As Russian support for pro-Kremlin forces inside Ukraine persists and China continues to show aggression toward its neighbors in the Pacific, it’s becoming clear that the sun will never entirely set on traditional threats. Even in a post-9/11 world countries will continue to square off against one another militarily.
Just as United States military policy was beginning to fully reflect the threats of the future (highly targeted strikes against largely invisible foes), the old playbook (the ability to stage large, battlefield-style combat operations in far-away locations on short notice) now appears as relevant as ever.
Indeed, moving forward it’s pretty clear that external threats will not be limited to suicide bombings, cyber-attacks or other forms of unconventional warfare, and could originate anywhere at any time. And within this new environment, the public and private sector will have to shift gears as well, because the current military landscape will require deeper infrastructure investments to better anticipate all types of threats, as well as to block and tackle against them.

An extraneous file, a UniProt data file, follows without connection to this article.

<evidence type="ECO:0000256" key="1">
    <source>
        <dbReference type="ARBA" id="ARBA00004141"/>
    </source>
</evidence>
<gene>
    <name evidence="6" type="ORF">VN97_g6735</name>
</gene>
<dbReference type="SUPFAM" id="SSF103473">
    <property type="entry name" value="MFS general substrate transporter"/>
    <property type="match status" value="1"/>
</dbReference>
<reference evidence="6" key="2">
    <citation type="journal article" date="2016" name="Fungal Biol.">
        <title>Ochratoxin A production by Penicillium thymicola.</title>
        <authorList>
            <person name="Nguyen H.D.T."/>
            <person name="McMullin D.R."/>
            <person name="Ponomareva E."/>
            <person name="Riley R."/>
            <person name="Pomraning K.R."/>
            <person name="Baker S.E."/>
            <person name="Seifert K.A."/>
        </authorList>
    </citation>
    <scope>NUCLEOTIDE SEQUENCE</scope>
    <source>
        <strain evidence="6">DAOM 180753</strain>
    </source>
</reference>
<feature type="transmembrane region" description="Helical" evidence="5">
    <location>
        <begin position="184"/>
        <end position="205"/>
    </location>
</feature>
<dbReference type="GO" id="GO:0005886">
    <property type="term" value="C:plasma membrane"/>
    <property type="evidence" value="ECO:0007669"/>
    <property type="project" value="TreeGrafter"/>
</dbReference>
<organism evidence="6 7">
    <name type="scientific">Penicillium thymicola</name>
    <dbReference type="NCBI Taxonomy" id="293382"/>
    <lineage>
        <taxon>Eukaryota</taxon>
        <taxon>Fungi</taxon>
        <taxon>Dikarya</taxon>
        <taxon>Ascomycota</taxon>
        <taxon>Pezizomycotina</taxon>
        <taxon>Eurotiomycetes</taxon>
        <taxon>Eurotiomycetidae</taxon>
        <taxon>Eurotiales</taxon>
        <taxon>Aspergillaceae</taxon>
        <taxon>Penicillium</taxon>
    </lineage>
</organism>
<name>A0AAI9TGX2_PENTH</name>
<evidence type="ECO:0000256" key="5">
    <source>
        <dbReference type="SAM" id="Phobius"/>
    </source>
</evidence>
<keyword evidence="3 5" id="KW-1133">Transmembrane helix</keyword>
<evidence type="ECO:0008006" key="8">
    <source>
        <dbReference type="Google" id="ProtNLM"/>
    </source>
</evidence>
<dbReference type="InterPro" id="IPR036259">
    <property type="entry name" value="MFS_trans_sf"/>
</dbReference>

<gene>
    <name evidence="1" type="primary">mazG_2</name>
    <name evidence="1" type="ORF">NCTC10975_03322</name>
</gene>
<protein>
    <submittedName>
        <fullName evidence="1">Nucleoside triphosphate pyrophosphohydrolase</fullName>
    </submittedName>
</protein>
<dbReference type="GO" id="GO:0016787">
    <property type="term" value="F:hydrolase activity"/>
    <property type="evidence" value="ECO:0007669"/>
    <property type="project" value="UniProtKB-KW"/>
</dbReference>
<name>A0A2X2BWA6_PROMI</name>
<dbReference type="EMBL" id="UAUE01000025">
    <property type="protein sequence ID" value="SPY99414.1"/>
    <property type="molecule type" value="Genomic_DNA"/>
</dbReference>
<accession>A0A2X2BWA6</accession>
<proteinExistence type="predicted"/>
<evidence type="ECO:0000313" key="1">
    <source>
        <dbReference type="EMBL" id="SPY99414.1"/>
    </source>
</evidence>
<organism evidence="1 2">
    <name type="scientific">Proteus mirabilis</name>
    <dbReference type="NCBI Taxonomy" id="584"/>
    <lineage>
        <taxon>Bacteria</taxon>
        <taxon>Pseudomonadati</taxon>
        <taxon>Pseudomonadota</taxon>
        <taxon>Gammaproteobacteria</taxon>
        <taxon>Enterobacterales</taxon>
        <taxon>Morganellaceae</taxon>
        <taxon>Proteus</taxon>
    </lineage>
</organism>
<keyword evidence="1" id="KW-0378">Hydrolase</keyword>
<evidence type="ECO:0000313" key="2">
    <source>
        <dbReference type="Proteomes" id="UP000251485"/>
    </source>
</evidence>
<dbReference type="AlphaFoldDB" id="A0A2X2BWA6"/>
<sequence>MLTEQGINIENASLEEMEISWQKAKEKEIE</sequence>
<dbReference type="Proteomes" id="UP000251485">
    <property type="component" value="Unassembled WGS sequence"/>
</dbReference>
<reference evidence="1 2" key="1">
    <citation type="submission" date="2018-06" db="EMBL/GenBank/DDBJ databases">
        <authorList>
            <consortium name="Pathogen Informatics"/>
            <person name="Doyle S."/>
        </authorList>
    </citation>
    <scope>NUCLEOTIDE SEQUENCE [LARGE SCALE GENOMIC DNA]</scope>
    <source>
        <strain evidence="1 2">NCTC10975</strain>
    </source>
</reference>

This means developing advanced satellite and electronic monitoring systems; having the ability to synthesize and interpret raw data at a faster pace; Continue…